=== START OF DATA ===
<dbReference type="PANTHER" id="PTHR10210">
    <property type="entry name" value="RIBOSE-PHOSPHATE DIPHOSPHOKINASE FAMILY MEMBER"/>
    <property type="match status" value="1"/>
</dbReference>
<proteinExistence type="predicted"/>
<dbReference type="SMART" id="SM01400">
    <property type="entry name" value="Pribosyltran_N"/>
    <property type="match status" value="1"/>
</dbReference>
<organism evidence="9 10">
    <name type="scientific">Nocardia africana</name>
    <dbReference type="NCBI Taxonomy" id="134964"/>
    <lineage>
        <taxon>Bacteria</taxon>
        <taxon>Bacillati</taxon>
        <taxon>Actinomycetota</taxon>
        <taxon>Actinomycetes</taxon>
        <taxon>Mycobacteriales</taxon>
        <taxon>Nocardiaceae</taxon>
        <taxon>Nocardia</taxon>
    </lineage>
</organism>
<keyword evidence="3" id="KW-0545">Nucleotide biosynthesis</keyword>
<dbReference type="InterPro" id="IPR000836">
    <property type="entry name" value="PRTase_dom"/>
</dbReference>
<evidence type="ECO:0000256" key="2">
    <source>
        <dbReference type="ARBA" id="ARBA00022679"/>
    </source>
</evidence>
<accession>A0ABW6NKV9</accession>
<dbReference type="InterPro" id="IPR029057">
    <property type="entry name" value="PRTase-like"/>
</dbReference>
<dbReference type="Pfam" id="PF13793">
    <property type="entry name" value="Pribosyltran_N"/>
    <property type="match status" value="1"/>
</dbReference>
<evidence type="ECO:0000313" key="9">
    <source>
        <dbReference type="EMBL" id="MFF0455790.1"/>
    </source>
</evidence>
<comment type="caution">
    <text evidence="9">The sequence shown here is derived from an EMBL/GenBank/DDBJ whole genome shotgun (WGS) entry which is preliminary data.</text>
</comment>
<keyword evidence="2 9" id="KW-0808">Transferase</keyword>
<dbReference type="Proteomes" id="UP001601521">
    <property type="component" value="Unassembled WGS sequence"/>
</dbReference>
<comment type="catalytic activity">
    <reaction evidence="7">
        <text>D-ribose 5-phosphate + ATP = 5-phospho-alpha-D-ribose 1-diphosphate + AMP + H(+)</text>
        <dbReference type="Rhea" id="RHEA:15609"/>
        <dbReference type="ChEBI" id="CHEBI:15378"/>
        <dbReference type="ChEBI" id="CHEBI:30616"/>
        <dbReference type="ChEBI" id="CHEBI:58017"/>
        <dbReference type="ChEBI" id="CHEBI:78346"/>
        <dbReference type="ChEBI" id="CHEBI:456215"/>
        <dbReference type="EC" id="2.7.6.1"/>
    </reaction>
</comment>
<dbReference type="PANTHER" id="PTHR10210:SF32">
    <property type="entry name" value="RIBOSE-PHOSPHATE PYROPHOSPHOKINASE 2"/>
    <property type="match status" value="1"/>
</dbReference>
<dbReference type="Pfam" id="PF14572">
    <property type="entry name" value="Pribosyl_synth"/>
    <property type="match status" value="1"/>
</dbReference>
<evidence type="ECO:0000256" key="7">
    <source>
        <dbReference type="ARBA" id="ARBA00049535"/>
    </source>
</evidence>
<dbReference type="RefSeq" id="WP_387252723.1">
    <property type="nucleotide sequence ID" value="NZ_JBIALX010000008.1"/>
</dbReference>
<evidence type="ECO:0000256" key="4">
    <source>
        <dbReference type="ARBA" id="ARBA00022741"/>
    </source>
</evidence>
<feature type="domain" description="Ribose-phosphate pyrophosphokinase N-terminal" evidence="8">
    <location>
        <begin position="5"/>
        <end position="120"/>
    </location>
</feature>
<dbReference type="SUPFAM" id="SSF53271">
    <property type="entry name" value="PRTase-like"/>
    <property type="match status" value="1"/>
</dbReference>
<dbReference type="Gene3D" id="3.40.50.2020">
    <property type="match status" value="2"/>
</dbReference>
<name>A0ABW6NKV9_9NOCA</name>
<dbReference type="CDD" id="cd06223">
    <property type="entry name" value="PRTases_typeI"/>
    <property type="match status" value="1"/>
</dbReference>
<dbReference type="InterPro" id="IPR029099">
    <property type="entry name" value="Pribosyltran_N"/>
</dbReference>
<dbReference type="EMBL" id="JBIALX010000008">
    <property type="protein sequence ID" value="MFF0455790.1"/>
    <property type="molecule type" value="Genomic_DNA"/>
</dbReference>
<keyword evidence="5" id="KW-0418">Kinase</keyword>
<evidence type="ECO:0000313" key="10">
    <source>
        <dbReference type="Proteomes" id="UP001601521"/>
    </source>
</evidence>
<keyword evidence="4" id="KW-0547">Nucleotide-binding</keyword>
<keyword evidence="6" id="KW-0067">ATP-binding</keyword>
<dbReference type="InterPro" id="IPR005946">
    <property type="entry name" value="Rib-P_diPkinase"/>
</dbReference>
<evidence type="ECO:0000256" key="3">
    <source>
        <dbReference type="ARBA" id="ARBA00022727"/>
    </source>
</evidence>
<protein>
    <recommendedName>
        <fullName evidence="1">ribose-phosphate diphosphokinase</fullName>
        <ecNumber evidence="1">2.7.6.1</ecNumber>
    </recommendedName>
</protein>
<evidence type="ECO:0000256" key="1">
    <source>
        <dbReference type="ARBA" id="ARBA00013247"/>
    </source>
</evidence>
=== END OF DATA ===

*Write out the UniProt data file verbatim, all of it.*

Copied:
<dbReference type="PANTHER" id="PTHR10210">
    <property type="entry name" value="RIBOSE-PHOSPHATE DIPHOSPHOKINASE FAMILY MEMBER"/>
    <property type="match status" value="1"/>
</dbReference>
<proteinExistence type="predicted"/>
<dbReference type="SMART" id="SM01400">
    <property type="entry name" value="Pribosyltran_N"/>
    <property type="match status" value="1"/>
</dbReference>
<organism evidence="9 10">
    <name type="scientific">Nocardia africana</name>
    <dbReference type="NCBI Taxonomy" id="134964"/>
    <lineage>
        <taxon>Bacteria</taxon>
        <taxon>Bacillati</taxon>
        <taxon>Actinomycetota</taxon>
        <taxon>Actinomycetes</taxon>
        <taxon>Mycobacteriales</taxon>
        <taxon>Nocardiaceae</taxon>
        <taxon>Nocardia</taxon>
    </lineage>
</organism>
<keyword evidence="3" id="KW-0545">Nucleotide biosynthesis</keyword>
<dbReference type="InterPro" id="IPR000836">
    <property type="entry name" value="PRTase_dom"/>
</dbReference>
<evidence type="ECO:0000256" key="2">
    <source>
        <dbReference type="ARBA" id="ARBA00022679"/>
    </source>
</evidence>
<accession>A0ABW6NKV9</accession>
<dbReference type="InterPro" id="IPR029057">
    <property type="entry name" value="PRTase-like"/>
</dbReference>
<dbReference type="Pfam" id="PF13793">
    <property type="entry name" value="Pribosyltran_N"/>
    <property type="match status" value="1"/>
</dbReference>
<evidence type="ECO:0000313" key="9">
    <source>
        <dbReference type="EMBL" id="MFF0455790.1"/>
    </source>
</evidence>
<comment type="caution">
    <text evidence="9">The sequence shown here is derived from an EMBL/GenBank/DDBJ whole genome shotgun (WGS) entry which is preliminary data.</text>
</comment>
<keyword evidence="2 9" id="KW-0808">Transferase</keyword>
<dbReference type="Proteomes" id="UP001601521">
    <property type="component" value="Unassembled WGS sequence"/>
</dbReference>
<comment type="catalytic activity">
    <reaction evidence="7">
        <text>D-ribose 5-phosphate + ATP = 5-phospho-alpha-D-ribose 1-diphosphate + AMP + H(+)</text>
        <dbReference type="Rhea" id="RHEA:15609"/>
        <dbReference type="ChEBI" id="CHEBI:15378"/>
        <dbReference type="ChEBI" id="CHEBI:30616"/>
        <dbReference type="ChEBI" id="CHEBI:58017"/>
        <dbReference type="ChEBI" id="CHEBI:78346"/>
        <dbReference type="ChEBI" id="CHEBI:456215"/>
        <dbReference type="EC" id="2.7.6.1"/>
    </reaction>
</comment>
<dbReference type="PANTHER" id="PTHR10210:SF32">
    <property type="entry name" value="RIBOSE-PHOSPHATE PYROPHOSPHOKINASE 2"/>
    <property type="match status" value="1"/>
</dbReference>
<dbReference type="Pfam" id="PF14572">
    <property type="entry name" value="Pribosyl_synth"/>
    <property type="match status" value="1"/>
</dbReference>
<evidence type="ECO:0000256" key="7">
    <source>
        <dbReference type="ARBA" id="ARBA00049535"/>
    </source>
</evidence>
<dbReference type="RefSeq" id="WP_387252723.1">
    <property type="nucleotide sequence ID" value="NZ_JBIALX010000008.1"/>
</dbReference>
<evidence type="ECO:0000256" key="4">
    <source>
        <dbReference type="ARBA" id="ARBA00022741"/>
    </source>
</evidence>
<feature type="domain" description="Ribose-phosphate pyrophosphokinase N-terminal" evidence="8">
    <location>
        <begin position="5"/>
        <end position="120"/>
    </location>
</feature>
<dbReference type="SUPFAM" id="SSF53271">
    <property type="entry name" value="PRTase-like"/>
    <property type="match status" value="1"/>
</dbReference>
<dbReference type="Gene3D" id="3.40.50.2020">
    <property type="match status" value="2"/>
</dbReference>
<name>A0ABW6NKV9_9NOCA</name>
<dbReference type="CDD" id="cd06223">
    <property type="entry name" value="PRTases_typeI"/>
    <property type="match status" value="1"/>
</dbReference>
<dbReference type="InterPro" id="IPR029099">
    <property type="entry name" value="Pribosyltran_N"/>
</dbReference>
<dbReference type="EMBL" id="JBIALX010000008">
    <property type="protein sequence ID" value="MFF0455790.1"/>
    <property type="molecule type" value="Genomic_DNA"/>
</dbReference>
<keyword evidence="5" id="KW-0418">Kinase</keyword>
<evidence type="ECO:0000313" key="10">
    <source>
        <dbReference type="Proteomes" id="UP001601521"/>
    </source>
</evidence>
<keyword evidence="4" id="KW-0547">Nucleotide-binding</keyword>
<keyword evidence="6" id="KW-0067">ATP-binding</keyword>
<dbReference type="InterPro" id="IPR005946">
    <property type="entry name" value="Rib-P_diPkinase"/>
</dbReference>
<evidence type="ECO:0000256" key="3">
    <source>
        <dbReference type="ARBA" id="ARBA00022727"/>
    </source>
</evidence>
<protein>
    <recommendedName>
        <fullName evidence="1">ribose-phosphate diphosphokinase</fullName>
        <ecNumber evidence="1">2.7.6.1</ecNumber>
    </recommendedName>
</protein>
<evidence type="ECO:0000256" key="1">
    <source>
        <dbReference type="ARBA" id="ARBA00013247"/>
    </source>
</evidence>